Mezmar or mizmar is a traditional group performance and stick song-dance that is performed by communities that have migrated to Alhijaz region, western Saudi Arabia in the past few centuries, thus it is not considered part of the original culture of Hejaz nor its tribal native population. Almezmar is performed by about 15–100 practitioners in festive occasions such as wedding and national events, they twirl long sticks (bamboo cane), beat drums and clap to songs that can pertain to a variety of topics such as heroism, praise, chivalry, love and generosity. In the past, the ritual was associated with battle or competition. It closely resembles the tahtib dance practiced in Egypt and Sudan.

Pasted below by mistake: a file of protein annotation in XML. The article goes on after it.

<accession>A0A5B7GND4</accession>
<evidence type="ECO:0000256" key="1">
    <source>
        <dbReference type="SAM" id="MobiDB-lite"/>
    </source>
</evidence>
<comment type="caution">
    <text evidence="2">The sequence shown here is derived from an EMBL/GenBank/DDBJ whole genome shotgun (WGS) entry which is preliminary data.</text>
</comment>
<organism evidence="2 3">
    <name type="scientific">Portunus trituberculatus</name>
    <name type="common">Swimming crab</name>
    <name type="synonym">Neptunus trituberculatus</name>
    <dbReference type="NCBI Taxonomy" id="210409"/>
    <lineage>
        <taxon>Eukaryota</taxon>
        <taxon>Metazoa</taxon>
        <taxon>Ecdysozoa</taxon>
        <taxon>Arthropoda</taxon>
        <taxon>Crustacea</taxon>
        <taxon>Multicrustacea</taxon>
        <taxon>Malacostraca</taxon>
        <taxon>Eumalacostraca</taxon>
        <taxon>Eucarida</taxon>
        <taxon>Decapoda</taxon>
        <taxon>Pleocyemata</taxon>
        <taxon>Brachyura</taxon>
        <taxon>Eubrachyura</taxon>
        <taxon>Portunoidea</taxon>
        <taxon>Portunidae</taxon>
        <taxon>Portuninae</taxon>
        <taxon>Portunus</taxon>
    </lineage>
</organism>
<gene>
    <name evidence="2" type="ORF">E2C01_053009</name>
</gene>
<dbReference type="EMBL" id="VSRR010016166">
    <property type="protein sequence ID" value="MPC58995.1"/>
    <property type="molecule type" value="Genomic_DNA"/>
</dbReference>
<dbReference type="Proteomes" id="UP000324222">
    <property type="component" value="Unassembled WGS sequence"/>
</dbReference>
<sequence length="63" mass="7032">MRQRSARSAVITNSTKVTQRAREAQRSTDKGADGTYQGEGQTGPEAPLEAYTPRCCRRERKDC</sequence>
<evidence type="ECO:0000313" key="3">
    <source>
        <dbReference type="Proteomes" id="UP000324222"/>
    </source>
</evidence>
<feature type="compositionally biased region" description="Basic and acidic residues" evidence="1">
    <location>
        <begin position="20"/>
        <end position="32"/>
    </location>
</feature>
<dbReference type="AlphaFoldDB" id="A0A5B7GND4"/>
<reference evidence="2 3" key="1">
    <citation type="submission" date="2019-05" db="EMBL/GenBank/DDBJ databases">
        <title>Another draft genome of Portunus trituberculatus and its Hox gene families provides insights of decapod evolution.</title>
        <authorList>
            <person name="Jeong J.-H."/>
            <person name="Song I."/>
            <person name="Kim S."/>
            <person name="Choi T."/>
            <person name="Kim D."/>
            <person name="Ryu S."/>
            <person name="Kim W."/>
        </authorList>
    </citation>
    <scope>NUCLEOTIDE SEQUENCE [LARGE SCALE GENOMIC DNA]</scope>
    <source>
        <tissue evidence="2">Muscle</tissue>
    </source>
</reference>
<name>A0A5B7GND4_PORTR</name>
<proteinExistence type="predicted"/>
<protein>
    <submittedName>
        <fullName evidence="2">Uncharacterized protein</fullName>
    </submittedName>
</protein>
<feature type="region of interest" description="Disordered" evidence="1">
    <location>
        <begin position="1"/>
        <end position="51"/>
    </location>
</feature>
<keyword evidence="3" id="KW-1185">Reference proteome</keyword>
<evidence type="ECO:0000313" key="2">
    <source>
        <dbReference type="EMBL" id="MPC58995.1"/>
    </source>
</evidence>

'Mizmar' is actually the generic term for almost any wind instrument found in the Hijaz or Asir, from the end-blown flute to the dual-piped boos. But the name of the art mizmar is confusing because the mizmar song-dance does not call for any wind instrument—there is no mizmar in mizmar, just drums."
In 2016, Almezmar was inscribed on the UNESCO's Representative List of the Intangible Cultural Heritage of Humanity, considered as cultural expression representing the community identity.